DUBLIN — Ford’s Cologne factory is to pause production of Fiesta models due to a shortage of semiconductors usually sourced from Malaysian factories, which have been hit hard by the coronavirus pandemic and related government restrictions.
The shutdown is to begin on Thursday and last at least two weeks, the company said on Wednesday, and comes as factories around the world are being hit with shortages of computer chips and other components due to manufacturing supply chains being stretched by to pandemic rules.
Toyota and Volkswagen are among the other car brands to recently warn of slowing production due to tightening supplies of chips.
According to Capital Economics, with “virus disruption” likely to last “at least the next couple of months,” the global shortage of chips is “unlikely to get better any time soon.”
Capital was reacting to Wednesday’s survey results showing manufacturing across much of Southeast Asia, including Malaysia, as having “remained in a downturn during August.”
The monthly Purchasing Managers’ Index (PMI) “remained firmly in contraction territory” at 44.5 due to “rising Covid-19 cases and lockdown measures,” according to publisher IHS Markit, which polled around 2,100 factories.
August was the third consecutive month that the index for the region, a major production zone for cars, clothes, computers – as well as electronics and related components such as chips or semiconductors – was below 50, which means a slowdown.
“The fastest rates of decline were recorded in Myanmar, Vietnam and Malaysia,” said IHS Markit economist Lewis Cooper.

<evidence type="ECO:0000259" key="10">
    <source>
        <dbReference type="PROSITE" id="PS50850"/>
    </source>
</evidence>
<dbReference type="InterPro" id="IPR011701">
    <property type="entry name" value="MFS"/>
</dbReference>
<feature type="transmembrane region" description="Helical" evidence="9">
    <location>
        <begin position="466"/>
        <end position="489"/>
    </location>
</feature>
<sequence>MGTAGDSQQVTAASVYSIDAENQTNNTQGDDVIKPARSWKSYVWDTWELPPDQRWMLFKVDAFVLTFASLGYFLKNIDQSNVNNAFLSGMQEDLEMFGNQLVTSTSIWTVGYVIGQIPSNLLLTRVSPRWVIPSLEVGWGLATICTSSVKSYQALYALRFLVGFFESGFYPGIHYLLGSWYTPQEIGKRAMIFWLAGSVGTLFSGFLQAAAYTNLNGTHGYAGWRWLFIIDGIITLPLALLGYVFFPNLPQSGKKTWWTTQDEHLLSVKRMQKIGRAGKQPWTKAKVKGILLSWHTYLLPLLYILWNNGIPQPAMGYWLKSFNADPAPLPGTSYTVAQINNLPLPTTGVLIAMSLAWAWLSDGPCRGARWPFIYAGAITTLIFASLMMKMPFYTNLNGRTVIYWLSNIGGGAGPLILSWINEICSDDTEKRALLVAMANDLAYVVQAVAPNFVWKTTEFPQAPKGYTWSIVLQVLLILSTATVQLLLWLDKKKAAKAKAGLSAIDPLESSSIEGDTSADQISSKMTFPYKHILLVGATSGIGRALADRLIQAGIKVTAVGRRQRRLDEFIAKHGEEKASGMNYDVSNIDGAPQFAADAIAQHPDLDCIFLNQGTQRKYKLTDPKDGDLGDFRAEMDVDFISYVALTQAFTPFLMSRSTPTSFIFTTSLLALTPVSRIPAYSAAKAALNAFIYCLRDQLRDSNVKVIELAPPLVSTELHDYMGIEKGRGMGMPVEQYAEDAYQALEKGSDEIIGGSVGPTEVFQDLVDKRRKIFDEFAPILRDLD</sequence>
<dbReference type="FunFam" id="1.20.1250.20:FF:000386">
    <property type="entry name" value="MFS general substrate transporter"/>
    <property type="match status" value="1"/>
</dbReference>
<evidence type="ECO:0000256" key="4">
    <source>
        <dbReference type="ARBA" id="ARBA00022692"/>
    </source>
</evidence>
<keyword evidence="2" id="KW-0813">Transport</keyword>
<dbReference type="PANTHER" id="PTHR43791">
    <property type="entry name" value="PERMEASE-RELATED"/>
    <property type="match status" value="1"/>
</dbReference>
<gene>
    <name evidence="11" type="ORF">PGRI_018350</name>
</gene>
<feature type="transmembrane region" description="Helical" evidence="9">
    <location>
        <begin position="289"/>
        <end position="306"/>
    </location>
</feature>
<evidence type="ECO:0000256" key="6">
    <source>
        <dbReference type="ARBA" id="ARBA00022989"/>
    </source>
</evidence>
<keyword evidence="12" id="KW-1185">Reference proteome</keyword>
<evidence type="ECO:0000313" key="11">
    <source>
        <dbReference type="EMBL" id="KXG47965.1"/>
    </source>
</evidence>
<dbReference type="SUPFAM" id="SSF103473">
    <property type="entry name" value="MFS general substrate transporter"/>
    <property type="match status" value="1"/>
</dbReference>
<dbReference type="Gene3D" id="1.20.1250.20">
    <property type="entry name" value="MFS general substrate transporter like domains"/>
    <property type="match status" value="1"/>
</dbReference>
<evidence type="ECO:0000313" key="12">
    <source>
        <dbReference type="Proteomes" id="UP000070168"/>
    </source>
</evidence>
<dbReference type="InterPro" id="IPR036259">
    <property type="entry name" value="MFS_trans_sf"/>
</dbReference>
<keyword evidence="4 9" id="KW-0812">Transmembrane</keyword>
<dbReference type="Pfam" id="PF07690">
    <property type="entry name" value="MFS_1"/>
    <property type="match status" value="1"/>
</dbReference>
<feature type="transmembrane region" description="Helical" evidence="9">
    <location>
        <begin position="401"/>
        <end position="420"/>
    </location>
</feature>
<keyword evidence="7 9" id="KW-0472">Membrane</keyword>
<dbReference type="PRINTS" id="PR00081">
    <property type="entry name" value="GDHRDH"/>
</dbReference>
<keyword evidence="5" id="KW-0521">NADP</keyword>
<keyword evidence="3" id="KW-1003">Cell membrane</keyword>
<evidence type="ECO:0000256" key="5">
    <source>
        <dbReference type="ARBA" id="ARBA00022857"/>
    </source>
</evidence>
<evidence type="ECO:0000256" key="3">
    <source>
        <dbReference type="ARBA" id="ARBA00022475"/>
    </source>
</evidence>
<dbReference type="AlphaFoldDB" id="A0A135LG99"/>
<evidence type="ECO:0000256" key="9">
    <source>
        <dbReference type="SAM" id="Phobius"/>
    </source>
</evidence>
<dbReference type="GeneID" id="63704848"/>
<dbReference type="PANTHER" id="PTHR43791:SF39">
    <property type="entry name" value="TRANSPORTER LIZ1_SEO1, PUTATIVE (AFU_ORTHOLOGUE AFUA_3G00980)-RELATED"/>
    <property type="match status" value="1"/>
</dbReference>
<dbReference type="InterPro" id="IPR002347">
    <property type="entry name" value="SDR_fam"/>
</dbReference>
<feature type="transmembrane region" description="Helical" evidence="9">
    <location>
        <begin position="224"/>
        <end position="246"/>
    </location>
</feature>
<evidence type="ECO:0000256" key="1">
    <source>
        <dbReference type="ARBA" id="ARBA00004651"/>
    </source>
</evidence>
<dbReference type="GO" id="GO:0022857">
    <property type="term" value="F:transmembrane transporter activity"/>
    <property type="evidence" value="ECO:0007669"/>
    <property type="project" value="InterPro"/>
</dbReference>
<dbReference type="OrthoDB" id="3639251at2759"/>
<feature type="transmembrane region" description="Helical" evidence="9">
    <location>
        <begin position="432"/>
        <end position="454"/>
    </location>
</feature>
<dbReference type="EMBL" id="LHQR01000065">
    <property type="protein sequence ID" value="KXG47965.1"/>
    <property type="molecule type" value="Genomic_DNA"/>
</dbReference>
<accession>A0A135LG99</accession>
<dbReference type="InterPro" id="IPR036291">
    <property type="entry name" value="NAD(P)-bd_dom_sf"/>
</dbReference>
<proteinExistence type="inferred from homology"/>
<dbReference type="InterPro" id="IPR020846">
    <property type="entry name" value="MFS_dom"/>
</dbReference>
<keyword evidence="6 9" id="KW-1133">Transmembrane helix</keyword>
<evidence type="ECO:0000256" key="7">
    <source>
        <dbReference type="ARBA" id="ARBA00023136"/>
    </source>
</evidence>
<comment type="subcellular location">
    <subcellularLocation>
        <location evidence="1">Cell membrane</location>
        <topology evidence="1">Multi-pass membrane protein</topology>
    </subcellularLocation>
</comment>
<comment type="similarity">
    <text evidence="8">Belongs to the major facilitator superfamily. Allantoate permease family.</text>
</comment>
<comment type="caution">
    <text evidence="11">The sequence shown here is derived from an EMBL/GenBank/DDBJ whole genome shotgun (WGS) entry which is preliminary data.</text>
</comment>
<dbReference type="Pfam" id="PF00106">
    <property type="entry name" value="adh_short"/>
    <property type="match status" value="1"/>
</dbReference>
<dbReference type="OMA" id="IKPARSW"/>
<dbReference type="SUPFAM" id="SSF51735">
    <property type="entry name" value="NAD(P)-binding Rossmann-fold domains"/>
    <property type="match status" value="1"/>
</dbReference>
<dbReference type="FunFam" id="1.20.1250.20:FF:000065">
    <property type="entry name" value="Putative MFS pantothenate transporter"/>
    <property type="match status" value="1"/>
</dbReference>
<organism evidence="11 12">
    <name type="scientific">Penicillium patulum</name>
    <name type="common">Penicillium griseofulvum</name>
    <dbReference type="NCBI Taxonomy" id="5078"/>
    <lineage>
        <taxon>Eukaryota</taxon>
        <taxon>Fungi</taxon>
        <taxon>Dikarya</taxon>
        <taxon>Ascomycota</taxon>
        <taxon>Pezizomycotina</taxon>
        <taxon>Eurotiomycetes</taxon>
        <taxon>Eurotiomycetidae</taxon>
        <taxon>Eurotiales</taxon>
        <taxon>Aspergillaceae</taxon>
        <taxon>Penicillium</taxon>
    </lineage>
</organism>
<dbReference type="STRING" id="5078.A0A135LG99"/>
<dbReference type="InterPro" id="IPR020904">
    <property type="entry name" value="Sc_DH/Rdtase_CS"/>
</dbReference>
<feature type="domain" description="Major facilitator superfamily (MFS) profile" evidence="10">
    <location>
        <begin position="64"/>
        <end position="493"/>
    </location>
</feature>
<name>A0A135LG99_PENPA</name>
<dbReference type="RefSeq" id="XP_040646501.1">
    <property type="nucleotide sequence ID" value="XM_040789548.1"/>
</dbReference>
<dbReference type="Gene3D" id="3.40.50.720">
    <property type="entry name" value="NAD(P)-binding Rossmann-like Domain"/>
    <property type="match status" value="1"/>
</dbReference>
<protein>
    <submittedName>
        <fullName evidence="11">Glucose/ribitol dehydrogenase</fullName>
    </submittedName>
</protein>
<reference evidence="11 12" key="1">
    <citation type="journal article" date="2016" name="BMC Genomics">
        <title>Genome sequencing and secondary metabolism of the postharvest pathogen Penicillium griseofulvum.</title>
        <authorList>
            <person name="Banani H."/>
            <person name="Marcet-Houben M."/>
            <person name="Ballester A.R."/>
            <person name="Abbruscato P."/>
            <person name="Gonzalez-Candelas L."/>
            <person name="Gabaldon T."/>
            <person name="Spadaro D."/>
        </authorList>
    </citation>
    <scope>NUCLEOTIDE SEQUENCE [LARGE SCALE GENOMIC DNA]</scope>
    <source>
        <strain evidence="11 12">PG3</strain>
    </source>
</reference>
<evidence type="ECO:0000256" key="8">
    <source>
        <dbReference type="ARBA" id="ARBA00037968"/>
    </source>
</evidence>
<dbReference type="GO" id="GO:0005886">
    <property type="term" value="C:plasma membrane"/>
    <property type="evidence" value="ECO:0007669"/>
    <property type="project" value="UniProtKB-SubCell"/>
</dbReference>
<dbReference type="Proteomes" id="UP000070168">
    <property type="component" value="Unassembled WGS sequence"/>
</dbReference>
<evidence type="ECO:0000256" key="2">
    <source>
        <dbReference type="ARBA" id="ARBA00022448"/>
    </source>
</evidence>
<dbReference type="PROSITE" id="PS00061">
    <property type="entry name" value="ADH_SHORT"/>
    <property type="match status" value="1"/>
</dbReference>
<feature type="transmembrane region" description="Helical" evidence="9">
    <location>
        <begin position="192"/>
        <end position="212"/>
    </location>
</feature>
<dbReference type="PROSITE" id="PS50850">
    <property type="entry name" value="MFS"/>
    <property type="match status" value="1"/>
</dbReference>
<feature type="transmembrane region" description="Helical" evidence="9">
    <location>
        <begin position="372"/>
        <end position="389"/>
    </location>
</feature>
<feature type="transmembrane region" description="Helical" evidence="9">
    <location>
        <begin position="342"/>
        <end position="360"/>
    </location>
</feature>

Although Malaysia has been in lockdown since May, virus-related deaths have surged in the meantime and case numbers have jumped five-fold, with the crisis leading to Muhyiddin Yassin being replaced as prime minister last month by Ismail Sabri Yaakob.
Malaysia’s economy was however given a much-needed boost this week by the announcement by German sports car brand Porsche that it would open its first non-European factory in the country next year.
Elsewhere in the region, Myanmar’s reading of around 36 was “the lowest on record,” IHS reported on Wednesday. The country has been beset by unrest and strikes since the army seized power in February, which IHS’ Shreeya Patel said was “weighing heavily” on businesses.
Though a decline was recorded in the region’s wealthiest country, Singapore, also a major exporter of computer parts and electronics, economists surveyed by the city-state’s central bank said they expected gross domestic product to expand by 6.6 per cent this year.Show